Eric Carle’s acclaimed new picture book, “The Nonsense Show” (Philomel, $18.99) — a fresh and hilarious parade of flying fish, cat-taming mice and circus animals freed from all those silly rules — might just make readers forget the beloved caterpillar for which this children’s author is most famous.

Carle, 86, recently reflected on a career that has spanned more than 40 years and included 75 books, among them perennial favorites such as “The Very Hungry Caterpillar,” “Brown Bear, Brown Bear, What Do You See?” and “The Grouchy Ladybug.” Carle touched on his art-happy childhood in Germany, and his early career as a graphic designer and art director. He even dished about that beloved caterpillar — the little fellow actually started out as a worm, Carle says.

But then his longtime editor, Ann Beneduce, urged him to think, well, fluffier.

“She did not like a green worm,” he says. “So we went back and forth, and she said, ‘How about a caterpillar?’ And I shouted, ‘Butterfly!’ So that’s how that was born.”

The following is an edited transcript.

What was your starting point for “The Nonsense Show”?

Life is full of nonsense, I think. I grew up in Nazi Germany, and my art teacher who had started out as a modern artist couldn’t teach that anymore. He could only teach realistic and naturalistic art. [But] he invited me to his home and secretly showed me reproductions — abstractions, German expressionists, maybe Picasso. . . . I was used to pretty paintings with a mountain in the background. Although I was shocked, I always carried that day in my heart.

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You had a career in advertising and design. Did you even think of writing children’s books while you were doing that?

No, never. I started out as a poster artist and I still view myself as a poster artist, because if you look at my covers and my illustrations, they are little posters. . . . I was an art director for an advertising agency that specialized in pharmaceutical advertising and [author] Bill Martin saw one of my ads — it was a lobster, because people can be allergic to lobsters. He saw that and asked me to illustrate “Brown Bear, Brown Bear,” and I asked myself, “What if I was an author as well?” I developed all kinds of ideas and put them in a box. Then I started to freelance. I went to publishers and advertising agencies and graphic studios, and the publisher I went to was a small publisher — World Publishing — and the editor there was Ann Beneduce. She took me out to lunch. I said, “I also do children’s books.” I thought of my idea box. She said, “Bring it in.” That was the beginning of the caterpillar.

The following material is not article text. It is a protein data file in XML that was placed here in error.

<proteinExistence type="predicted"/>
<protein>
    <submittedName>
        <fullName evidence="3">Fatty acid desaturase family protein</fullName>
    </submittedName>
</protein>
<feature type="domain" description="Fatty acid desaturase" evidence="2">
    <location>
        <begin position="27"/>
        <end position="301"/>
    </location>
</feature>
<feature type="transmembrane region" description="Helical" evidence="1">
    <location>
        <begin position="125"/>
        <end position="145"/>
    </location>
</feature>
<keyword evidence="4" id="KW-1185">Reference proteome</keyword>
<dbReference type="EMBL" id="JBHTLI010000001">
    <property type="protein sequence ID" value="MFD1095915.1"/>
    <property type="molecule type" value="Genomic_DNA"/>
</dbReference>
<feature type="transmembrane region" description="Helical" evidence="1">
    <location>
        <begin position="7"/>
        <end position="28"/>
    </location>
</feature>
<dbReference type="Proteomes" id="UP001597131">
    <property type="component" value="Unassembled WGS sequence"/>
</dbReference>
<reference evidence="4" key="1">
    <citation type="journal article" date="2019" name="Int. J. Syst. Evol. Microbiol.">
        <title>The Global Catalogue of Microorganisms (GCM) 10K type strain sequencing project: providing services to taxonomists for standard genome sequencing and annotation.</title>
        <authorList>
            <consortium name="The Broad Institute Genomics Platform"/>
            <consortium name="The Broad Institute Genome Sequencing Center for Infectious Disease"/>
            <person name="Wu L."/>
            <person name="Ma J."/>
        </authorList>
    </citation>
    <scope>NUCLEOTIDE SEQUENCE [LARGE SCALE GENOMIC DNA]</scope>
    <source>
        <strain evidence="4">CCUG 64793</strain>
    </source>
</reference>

I was concerned to hear that “The Nonsense Show” might be your last book. But then I read that you’ve been saying for years that each book might be your last.

I have 75 books, and after each book I say, “This is the last book.” Ann just smiles. She says, “I know. I know.”

Do you ever get sick of talking about “The Very Hungry Caterpillar”? Is it like being the rock star who doesn’t want to sing his most popular song again and again?

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Yes, it is. I have about 75 books and I think they’re fine books.

What’s your favorite?

My favorite book is “Do You Want to Be My Friend?” It’s a mouse looking for a friend, and I grew up as an only child and friendship was always so important to me. When I was 21, my parents had another child. My father was in the German army and when Germany capitulated he became a prisoner of war in a camp in Russia for 2 1⁄2 years. When he came back they had another child and that’s my sister, Christa, and I dedicated . . . [“The Very Hungry Caterpillar”] to her.

What’s next for you?

Quentin Blake is a leading British illustrator, and he started a museum in London, and he asked his colleagues to do eight illustrations on the theme of favorites, and I did seven likes and one dislike — the dislike was smoking. So we sent him these pictures, and he did an exhibition but I own the rights, so I thought we could do a nice book with that. So here I go!